Prime Minister David Cameron seeks 'tough sanctions' against Serbia after Danny Rose abuse
Last Updated: October 17, 2012 3:36pm
Prime Minister David Cameron has offered his backing to the Football Association after Danny Rose (left) suffered racial abuse in Serbia
The British Government has entered football's latest racism row, with Prime Minister David Cameron calling for "tough sanctions" against Serbia after England U21 players suffered abuse.
Defender Danny Rose was subjected to monkey chants and gestures by some home fans in Krusevac as Tuesday's European Championship qualifier, which England won with a lone late Connor Wickham goal, ended in chaotic scenes.
Home players kicked out at Rose's team-mates, as well as assistant boss Steve Wigley, before the on-loan Sunderland full-back was sent off after the final whistle for kicking a ball away in a reaction to the taunts.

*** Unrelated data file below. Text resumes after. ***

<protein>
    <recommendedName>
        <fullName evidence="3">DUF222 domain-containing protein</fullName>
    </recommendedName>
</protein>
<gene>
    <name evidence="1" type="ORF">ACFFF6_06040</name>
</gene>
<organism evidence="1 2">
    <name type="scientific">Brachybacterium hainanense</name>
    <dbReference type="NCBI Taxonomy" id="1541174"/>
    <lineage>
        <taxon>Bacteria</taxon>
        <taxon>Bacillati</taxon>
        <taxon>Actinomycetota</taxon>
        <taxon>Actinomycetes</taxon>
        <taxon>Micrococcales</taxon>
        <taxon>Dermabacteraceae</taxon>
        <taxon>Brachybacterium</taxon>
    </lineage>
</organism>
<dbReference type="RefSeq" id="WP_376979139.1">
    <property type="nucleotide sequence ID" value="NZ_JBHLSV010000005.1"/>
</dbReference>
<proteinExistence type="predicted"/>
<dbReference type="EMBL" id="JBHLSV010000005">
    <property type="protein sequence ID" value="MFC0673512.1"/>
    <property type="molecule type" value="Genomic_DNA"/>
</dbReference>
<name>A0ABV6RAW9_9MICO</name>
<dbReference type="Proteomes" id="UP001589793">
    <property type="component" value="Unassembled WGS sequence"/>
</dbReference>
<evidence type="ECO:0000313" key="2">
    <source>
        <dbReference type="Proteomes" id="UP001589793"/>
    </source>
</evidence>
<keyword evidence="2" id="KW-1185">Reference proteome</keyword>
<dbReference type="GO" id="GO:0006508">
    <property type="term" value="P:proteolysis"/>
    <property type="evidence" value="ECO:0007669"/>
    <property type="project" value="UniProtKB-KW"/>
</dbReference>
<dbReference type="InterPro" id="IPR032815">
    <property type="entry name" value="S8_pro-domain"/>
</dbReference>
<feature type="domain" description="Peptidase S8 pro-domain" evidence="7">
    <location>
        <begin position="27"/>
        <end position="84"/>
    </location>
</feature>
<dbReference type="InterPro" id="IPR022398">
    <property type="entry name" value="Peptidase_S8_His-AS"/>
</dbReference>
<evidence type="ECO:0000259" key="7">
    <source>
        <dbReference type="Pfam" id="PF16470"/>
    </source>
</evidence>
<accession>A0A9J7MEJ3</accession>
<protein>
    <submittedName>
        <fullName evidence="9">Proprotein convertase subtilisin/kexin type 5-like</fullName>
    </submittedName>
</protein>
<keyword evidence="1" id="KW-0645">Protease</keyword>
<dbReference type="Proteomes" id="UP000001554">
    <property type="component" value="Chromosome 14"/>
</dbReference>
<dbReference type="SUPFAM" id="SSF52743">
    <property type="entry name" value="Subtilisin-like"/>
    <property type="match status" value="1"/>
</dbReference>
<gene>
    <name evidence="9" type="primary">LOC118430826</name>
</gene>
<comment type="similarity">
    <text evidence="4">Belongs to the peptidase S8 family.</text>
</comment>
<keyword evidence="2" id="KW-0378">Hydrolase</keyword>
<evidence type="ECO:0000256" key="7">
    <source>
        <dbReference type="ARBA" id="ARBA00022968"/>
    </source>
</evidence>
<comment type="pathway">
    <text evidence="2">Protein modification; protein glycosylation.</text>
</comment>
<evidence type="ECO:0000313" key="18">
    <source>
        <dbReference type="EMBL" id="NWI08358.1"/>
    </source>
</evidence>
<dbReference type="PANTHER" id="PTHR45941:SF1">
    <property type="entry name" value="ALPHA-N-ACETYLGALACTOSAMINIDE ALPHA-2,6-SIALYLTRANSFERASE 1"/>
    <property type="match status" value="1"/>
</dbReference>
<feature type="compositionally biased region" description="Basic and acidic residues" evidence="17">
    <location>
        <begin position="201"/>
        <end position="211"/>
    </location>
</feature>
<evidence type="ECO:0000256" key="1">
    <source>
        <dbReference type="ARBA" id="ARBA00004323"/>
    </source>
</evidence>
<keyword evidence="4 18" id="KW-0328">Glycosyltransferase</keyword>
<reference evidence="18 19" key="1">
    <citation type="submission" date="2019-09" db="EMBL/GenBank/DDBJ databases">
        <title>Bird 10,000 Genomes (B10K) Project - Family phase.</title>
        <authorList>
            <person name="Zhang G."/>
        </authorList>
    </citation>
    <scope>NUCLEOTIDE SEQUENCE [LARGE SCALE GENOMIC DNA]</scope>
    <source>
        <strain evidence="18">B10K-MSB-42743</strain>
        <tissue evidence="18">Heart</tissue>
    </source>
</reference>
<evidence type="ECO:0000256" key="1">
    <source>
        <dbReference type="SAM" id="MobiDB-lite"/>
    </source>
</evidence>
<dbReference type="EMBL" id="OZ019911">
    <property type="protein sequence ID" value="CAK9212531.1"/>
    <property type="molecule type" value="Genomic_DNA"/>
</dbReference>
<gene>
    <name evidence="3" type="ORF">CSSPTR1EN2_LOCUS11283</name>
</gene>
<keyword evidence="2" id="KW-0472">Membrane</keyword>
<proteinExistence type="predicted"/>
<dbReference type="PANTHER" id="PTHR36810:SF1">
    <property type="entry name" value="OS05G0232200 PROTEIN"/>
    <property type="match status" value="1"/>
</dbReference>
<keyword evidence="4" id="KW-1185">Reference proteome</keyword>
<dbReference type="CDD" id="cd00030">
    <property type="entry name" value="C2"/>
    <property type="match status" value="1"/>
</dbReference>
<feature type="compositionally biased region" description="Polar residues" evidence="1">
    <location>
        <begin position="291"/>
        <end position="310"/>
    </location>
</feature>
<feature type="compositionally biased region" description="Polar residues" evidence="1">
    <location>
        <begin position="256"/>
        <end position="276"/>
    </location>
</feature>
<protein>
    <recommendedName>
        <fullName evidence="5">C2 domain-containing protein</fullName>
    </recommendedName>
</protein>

The Football Association reported "a number" of racist incidents to UEFA after the match but Cameron has since stepped in, echoing Sports Minister Hugh Robertson's call for Serbia to be punished.
Downing Street described Cameron as "appalled" and said UEFA should be willing to impose "tough sanctions".
Robertson has written to the governing body's president, Michel Platini, to demand action but he told Sky Sports News the sort of fine - £16,000 - handed out by UEFA to Serbia when Nedum Onuoha was racially abused in a 2007 meeting between the sides would not be acceptable this time.
"The British Government stands side by side with the FA. Our young players were subjected to extraordinary levels of racism and provocation that have no place in society as a whole, let alone football," he said.
"(£16,000) is a pretty derisory fine and clearly had no effect. It is no good imposing a small fine. They tried that last time and it didn't work so what they have to do if allegations are proved - and looking at the television pictures, I can't see how they won't be - is take this seriously.
"They have a range of sanctions, from banning them, to making them play in empty stadia to a really meaty fine among other things. But whatever they do has to send out a clear, unequivocal message that this sort of behaviour is completely unacceptable."